Once Again with Heading Levels

Last December, PWS posted an article in defense of skipping heading levels (e.g., from H2 to H5) in the accessibility context. You could skip straight to my detailed response, or read this post first; it’s more-or-less by way of a summary.

It’s sometimes more accessible to skip heading levels, PWS writes, and five examples are offered to make the point that PDF/UA is wrong in prohibiting this practice. In the examples given, the PWS article asserts that heading levels should be assigned roles as follows:

  • Example 1: Skipping from H1 to H3 indicates that content is “off the main narrative”
  • Example 2: H5 is assigned to “Environmental Issues”
  • Example 3: H4 is assigned to “Case Studies”
  • Example 4: H4 is assigned to “Drivers”
  • Example 5: H3 is assigned to “Topics”; the absence of H3 is supposed to imply a single topic within the respective H2.

Instead of making the intended point, the examples instead reveal:

  • The author is willing to consider headings as an indicator of narrative and/or importance and/or editorial classification in addition to the conventional best-practice role of section organization, and
  • The author is enamored of one specific AT reading method: scanning at a specific heading level

It’s certainly true that if one consistently assigns heading levels to specific classes of information and then successfully communicates that strategy, AT users with the ability to skip through headings at the same level will be able to focus on that information.

This approach may work well with content designed to suit the strategy and users briefed to receive it, but no further. Accessibility standards require generic rules and meanings and cannot assume such design nor such briefings. Since the PWS strategy is conditional on both, it’s properly excluded from PDF/UA.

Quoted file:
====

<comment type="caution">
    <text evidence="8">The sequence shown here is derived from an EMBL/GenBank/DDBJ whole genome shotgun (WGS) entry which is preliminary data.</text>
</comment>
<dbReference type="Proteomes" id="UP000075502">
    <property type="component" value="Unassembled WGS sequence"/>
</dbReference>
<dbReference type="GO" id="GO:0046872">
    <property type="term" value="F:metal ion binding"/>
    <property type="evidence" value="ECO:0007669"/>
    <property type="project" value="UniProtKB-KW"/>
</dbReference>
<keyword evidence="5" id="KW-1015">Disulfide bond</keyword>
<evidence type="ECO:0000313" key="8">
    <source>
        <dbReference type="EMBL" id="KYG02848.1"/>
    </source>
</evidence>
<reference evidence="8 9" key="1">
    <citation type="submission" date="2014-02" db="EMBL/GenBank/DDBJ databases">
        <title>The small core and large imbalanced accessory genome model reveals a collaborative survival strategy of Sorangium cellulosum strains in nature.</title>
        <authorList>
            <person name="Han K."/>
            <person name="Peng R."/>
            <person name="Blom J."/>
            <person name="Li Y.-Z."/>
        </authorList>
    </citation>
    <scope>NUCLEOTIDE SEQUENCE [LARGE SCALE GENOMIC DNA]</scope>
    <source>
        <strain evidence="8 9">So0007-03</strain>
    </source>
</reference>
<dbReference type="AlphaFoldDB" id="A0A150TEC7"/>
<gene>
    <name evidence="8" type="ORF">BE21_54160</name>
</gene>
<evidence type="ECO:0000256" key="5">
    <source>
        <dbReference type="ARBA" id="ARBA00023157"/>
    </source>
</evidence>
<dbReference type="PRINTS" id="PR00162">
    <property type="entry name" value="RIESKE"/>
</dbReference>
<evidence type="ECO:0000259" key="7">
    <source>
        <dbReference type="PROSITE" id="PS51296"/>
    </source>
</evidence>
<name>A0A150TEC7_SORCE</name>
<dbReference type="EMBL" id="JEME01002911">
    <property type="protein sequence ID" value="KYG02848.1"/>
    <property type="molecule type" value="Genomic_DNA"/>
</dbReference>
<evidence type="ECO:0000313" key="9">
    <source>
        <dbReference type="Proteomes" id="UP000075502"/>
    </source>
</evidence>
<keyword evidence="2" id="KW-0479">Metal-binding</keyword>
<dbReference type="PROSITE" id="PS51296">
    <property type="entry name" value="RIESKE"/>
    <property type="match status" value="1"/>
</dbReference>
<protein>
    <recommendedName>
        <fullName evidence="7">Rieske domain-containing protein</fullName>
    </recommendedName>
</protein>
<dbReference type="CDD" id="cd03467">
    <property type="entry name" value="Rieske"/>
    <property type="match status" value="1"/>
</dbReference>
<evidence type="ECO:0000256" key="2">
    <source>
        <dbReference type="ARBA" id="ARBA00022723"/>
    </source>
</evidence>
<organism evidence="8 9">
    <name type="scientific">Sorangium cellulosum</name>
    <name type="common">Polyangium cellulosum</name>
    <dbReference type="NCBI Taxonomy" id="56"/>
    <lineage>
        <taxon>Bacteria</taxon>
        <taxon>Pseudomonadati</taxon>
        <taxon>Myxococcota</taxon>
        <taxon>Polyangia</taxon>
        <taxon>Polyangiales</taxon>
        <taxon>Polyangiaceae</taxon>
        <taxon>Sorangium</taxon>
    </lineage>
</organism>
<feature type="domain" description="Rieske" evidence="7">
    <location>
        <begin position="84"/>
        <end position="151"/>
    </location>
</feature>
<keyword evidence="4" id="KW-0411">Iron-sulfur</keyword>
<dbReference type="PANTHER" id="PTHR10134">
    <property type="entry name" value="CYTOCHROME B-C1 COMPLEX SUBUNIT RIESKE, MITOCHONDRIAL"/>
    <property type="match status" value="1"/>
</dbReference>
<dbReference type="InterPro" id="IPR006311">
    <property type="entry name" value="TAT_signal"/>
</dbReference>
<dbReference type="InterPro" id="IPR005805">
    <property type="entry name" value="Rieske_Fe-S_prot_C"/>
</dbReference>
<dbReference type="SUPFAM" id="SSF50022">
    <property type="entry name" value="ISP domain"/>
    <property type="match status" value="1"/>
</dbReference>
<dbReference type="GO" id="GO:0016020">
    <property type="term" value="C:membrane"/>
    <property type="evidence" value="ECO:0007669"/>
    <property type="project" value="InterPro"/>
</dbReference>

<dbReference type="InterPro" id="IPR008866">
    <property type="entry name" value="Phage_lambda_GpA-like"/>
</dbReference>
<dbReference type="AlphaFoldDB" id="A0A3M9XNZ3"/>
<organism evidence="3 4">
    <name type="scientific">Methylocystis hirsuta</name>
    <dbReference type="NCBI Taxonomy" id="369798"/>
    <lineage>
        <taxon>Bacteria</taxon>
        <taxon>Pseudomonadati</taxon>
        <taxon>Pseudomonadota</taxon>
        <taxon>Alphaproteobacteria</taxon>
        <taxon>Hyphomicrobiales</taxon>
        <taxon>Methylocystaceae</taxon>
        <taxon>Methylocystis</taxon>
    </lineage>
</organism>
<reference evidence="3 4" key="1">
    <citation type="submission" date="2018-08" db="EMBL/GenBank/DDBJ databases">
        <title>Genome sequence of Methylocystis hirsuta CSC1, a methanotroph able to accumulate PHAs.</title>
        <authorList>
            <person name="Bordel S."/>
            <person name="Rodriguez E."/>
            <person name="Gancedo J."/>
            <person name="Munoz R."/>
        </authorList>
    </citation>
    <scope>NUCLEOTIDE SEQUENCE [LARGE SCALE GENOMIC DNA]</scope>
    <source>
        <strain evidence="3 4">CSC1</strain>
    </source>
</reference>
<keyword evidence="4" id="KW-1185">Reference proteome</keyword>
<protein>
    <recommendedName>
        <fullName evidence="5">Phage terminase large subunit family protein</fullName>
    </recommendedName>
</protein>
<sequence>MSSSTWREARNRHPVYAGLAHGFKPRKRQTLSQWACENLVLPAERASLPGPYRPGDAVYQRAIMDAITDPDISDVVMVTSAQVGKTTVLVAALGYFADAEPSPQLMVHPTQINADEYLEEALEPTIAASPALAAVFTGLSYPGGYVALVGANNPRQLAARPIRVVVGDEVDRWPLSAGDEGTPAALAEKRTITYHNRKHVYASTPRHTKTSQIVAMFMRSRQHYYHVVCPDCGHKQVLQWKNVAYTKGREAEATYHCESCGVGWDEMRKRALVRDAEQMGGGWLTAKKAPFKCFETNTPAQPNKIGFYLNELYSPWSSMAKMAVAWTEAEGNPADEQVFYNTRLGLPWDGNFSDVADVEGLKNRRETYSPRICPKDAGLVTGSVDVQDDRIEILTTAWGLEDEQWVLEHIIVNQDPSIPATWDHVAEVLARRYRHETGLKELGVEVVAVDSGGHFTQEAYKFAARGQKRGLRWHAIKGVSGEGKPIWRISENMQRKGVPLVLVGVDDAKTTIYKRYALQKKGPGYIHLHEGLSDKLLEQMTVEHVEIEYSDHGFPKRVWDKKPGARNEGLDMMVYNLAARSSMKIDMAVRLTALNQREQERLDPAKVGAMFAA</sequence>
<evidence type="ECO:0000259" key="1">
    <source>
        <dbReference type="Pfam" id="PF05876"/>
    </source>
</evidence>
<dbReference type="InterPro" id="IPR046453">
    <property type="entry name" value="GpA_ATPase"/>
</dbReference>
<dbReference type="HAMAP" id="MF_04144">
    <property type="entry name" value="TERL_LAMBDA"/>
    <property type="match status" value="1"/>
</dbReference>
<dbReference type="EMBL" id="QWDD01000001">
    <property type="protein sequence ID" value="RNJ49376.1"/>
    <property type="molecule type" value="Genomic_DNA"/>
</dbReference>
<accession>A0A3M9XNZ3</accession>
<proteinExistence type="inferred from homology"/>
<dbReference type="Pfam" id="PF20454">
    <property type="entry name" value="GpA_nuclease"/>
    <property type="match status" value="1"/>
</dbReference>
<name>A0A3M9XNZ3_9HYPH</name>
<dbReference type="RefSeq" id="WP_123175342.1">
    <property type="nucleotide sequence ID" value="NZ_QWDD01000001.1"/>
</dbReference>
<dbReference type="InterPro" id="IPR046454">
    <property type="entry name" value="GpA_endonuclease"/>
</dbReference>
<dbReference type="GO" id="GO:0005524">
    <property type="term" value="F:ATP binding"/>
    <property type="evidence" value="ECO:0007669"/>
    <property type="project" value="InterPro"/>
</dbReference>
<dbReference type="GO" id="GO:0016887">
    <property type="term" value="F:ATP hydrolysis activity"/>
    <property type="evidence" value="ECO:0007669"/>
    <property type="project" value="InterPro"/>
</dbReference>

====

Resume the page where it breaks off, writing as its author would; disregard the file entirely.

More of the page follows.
One most bear in mind two key facts:

  • Assigning heading levels to roles other than section headings complicates (or eliminates) the use of the same heading level for conventional best-practice document structuring purposes, as my simple extension of Ted’s example 3 makes clear.
  • If such assignments exist, communicating them is vital to understanding the structure of the document (especially because they can cause conflicts with standard practice). However, these assignments aren’t in any way programmatically discernable; the role assigned to heading levels in such cases is only available via the user’s observational skills, or an explicit briefing from the author.

Unlike WCAG 2.0, which does not regard headings as critical for web content navigation, PDF/UA reflects the fact that headings provide the only possibility of high-quality AT navigation of document structure in PDF.

It’s for this simple reason that PDF/UA requires that if authors use heading levels at all those levels must makes sense as hierarchical section headings, whatever other role they bear in addition.

Much as some might wish otherwise, today’s PDF simply doesn’t include any structured content-classification model for tags (but it’s a very interesting idea for future development of ISO 32000).

To be sure, ensuring that heading levels express the hierarchical organization of content places a burden on document authors. Sometimes a re-design of poorly structured content is required. On the other hand; so what? There are plenty of other accessibility considerations that require reconsideration or redevelopment of content. Good heading structures are vital for AT navigation of PDF content, so why fight it?

Authors can certainly use headings to indicate case studies or racing-car drivers, or anything else, but those are styling, not structure considerations.

Some want headings to deliver more information than just the document’s structure; they want a customizable, content-specific road-map to the document. I think that’s great, and I like the idea. First though, everyone needs to be able to understand and use the same systems in the same ways.

If unreliable, low-performance navigation for AT users in PDF files is the problem (and it’s certainly one of the problems), then standardized use of heading levels is the cure.

Here’s my response to Skipped Headings and PDF/UA.



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